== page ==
So let’s get to it, shall we?

First thing’s first. Yes, I am going to BlogHer this year even though it is, in part, being sponsored by Nestle. I struggled with my decision for days and days, but in the end I decided to use this as another opportunity to raise awareness by blogging about Nestle, talk with people at BlogHer (who express an interest) about Nestle, and encourage BlogHer to adopt ethical sponsorship guidelines for future conferences. I also didn’t feel like letting Nestle control my life. I’m not saying that the people who choose to boycott BlogHer because of Nestle are doing that (one of my best friends is boycotting the conference though will still be in NYC and rooming with me – yay!)  – I wholeheartedly support the women who are boycotting – but it didn’t feel like the right choice for me. I’ve also made a donation to Best for Babes and will make another one after BlogHer. Best for Babes is a non-profit who’s mission is to help moms beat the Booby Traps–the cultural & institutional barriers that prevent moms from achieving their personal breastfeeding goals, and to give breastfeeding a makeover so it is accepted and embraced by the general public. Best for Babes’ Credo is that ALL moms deserve to make an informed feeding decision, & to be cheered on, coached and celebrated without pressure, judgment or guilt, whether they breastfeed for 2 days, 2 months 2 years, or not at all.  ALL breastfeeding moms deserve to succeed & have a positive breastfeeding experience without being “booby trapped!”

Now onto Nestle and just what it is that makes them so unethical. The following two sections are from a post by Annie of PhD in Parenting.

Overview of Nestlé’s Unethical Business Practices

Nestlé is accused by experts of unethical business practices such as:

Nestlé defends its unethical business practices and uses doublespeak, denials and deception in an attempt to cover up or justify those practices. When laws don’t exist or fail to hold Nestlé to account, it takes public action to force Nestlé to change. Public action can take on many forms, including boycotting Nestlé brands, helping to spread the word about Nestlé’s unethical business practices, and putting pressure on the government to pass legislation that would prevent Nestlé from doing things that put people, animals and the environment at risk.

Want to boycott Nestle?

The Nestlé boycott has been going on for more than 30 years and Nestlé is still one of the three most boycotted companies in Britain. Although Nestlé officials would like to claim that the boycott has ended, it is still very much alive. But it needs to get bigger in order to have a greater impact. Nestlé owns a lot of brands and is the biggest food company in the world, so people wishing to boycott their brands need to do a bit of homework first to familiarize themselves with the brand names to avoid in the stores.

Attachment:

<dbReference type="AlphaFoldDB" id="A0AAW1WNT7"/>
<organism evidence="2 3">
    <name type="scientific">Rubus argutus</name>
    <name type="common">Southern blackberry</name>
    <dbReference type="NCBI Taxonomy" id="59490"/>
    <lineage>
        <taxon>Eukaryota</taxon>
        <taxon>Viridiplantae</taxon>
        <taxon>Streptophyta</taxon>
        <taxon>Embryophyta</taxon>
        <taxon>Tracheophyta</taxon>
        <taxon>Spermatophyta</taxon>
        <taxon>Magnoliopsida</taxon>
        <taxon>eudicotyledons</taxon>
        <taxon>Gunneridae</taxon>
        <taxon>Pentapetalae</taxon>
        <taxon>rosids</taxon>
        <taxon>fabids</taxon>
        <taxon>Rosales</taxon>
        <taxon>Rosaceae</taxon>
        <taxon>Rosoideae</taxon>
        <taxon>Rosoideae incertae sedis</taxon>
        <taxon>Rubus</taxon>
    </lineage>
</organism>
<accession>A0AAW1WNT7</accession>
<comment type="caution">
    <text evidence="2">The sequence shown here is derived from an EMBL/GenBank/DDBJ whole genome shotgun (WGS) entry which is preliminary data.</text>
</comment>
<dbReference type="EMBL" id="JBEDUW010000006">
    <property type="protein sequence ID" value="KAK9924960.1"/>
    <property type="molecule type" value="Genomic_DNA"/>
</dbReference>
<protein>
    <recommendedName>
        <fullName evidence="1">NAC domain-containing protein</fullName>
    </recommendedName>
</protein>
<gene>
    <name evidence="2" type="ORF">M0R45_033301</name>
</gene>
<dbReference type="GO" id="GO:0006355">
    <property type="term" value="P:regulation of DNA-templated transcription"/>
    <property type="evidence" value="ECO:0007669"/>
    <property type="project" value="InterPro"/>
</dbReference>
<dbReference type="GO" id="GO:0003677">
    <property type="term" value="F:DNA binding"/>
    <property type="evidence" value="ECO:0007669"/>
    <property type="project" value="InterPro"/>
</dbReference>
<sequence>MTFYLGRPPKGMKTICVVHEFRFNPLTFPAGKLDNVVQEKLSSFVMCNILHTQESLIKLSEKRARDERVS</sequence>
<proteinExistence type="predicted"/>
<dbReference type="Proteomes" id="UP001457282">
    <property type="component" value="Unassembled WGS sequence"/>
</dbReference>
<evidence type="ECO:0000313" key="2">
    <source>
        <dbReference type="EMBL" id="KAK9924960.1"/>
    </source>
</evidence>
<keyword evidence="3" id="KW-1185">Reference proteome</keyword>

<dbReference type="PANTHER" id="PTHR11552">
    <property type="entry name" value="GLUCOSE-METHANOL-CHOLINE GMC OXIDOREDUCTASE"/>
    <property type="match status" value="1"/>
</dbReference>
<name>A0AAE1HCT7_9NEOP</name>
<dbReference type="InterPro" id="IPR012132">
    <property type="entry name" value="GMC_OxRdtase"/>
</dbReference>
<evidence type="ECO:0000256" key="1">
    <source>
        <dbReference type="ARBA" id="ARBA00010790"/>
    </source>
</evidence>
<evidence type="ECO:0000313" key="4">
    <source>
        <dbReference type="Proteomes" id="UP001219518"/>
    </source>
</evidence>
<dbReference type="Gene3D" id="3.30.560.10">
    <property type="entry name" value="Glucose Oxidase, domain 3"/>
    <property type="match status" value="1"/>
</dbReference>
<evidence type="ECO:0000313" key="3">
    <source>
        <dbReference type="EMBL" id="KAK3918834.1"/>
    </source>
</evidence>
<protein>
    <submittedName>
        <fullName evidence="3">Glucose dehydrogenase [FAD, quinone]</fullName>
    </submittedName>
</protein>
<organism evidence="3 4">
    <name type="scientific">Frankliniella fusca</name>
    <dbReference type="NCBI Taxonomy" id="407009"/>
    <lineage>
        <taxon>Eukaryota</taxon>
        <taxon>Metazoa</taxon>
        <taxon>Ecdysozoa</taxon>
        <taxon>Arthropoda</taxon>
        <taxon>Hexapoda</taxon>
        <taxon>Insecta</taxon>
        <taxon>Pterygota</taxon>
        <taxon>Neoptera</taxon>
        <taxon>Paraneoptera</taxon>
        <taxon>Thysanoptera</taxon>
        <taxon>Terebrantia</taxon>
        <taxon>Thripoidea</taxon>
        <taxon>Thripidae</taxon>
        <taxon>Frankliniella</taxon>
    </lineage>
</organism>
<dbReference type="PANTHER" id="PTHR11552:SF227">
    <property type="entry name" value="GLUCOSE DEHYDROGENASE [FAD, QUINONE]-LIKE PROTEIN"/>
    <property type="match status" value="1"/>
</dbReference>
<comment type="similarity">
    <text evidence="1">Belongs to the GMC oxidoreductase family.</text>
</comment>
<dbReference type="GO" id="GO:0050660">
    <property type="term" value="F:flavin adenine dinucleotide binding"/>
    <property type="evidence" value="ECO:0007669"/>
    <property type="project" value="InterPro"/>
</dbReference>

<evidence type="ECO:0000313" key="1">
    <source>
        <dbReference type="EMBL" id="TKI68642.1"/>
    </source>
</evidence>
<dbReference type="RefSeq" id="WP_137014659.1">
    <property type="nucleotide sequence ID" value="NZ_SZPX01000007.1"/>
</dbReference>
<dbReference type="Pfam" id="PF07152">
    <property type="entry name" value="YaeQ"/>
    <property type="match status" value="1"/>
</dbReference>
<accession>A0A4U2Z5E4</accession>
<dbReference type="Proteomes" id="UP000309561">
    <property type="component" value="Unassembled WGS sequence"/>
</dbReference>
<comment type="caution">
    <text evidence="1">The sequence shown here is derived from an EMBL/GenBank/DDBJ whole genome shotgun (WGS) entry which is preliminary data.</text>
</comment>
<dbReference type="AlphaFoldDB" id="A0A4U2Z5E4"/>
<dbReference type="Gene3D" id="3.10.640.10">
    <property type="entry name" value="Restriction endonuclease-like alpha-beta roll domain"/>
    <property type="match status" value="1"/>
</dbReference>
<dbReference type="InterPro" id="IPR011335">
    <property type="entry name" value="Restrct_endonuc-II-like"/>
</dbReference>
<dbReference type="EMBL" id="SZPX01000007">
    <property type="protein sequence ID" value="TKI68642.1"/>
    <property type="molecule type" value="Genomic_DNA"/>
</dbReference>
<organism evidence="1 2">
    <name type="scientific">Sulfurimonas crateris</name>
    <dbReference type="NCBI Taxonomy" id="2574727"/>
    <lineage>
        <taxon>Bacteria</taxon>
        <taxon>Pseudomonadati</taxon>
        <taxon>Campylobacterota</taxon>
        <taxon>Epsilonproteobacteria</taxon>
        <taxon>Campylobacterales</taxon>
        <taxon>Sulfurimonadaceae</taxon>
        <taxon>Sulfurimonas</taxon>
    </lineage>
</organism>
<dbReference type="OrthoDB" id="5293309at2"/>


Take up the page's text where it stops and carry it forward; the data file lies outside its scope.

If you disagree with Nestle’s business practices, I hope you will join Annie, me and others in raising awareness by Tweeting with the hashtag #noNestle. Let people know that you do not support Nestlé’s unethical business practices. Tweet your message to Nestlé and to others using the hashtag #noNestle. Spread the word.

If you feel so inclined, you might also want to make a donation to an organization that supports breastfeeding, such as La Leche League or Best for Babes.

Tweet your support! Blog your message! Share on facebook!

#noNestle

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FOX News says Infant Co-sleeping Deaths Linked to Formula Feeding

The internet has been abuzz lately about a recent FOX News report that has linked co-sleeping deaths to formula feeding. The report, which I found to be quite balanced (though somewhat sensational), is based on a number of co-sleeping or bed sharing deaths in the city of Milwaukee and the city’s message that there is no such thing as safe bed sharing.

I first read about the report from a Tweet by Allie from No Time for Flash Cards. Annie from PhDinParenting quickly posted the FOX News video for all to view and discuss.

The City of Milwaukee Health Department is currently running this ad – with a headstone in place of a headboard – to discourage ALL parents from co-sleeping with their babies. “For too many babies last year, this was their final resting place.” I guess they figure fear mongering is better than educating. As a mother who made an educated decision to co-sleep with my children, I find it quite offensive.

Then there is a TV ad that the state of Indiana is running (more fear mongering) to convince parents that they only place a baby should sleep is in a crib which is plain disturbing.

The FOX News report does a good job of representing both sides of the co-sleeping debate and even interviewed Dr. James McKenna, who literally wrote the book on safe co-sleeping.

The report revealed (although not until the very end of the video) a surprising finding, that in all of the Milwaukee co-sleeping cases they reviewed for 2009 and so far in 2010, 100% of the babies were formula fed. McKenna predicted the outcome and even goes so far as to state, “I really actually think that breastfeeding is a prerequisite for bed sharing.”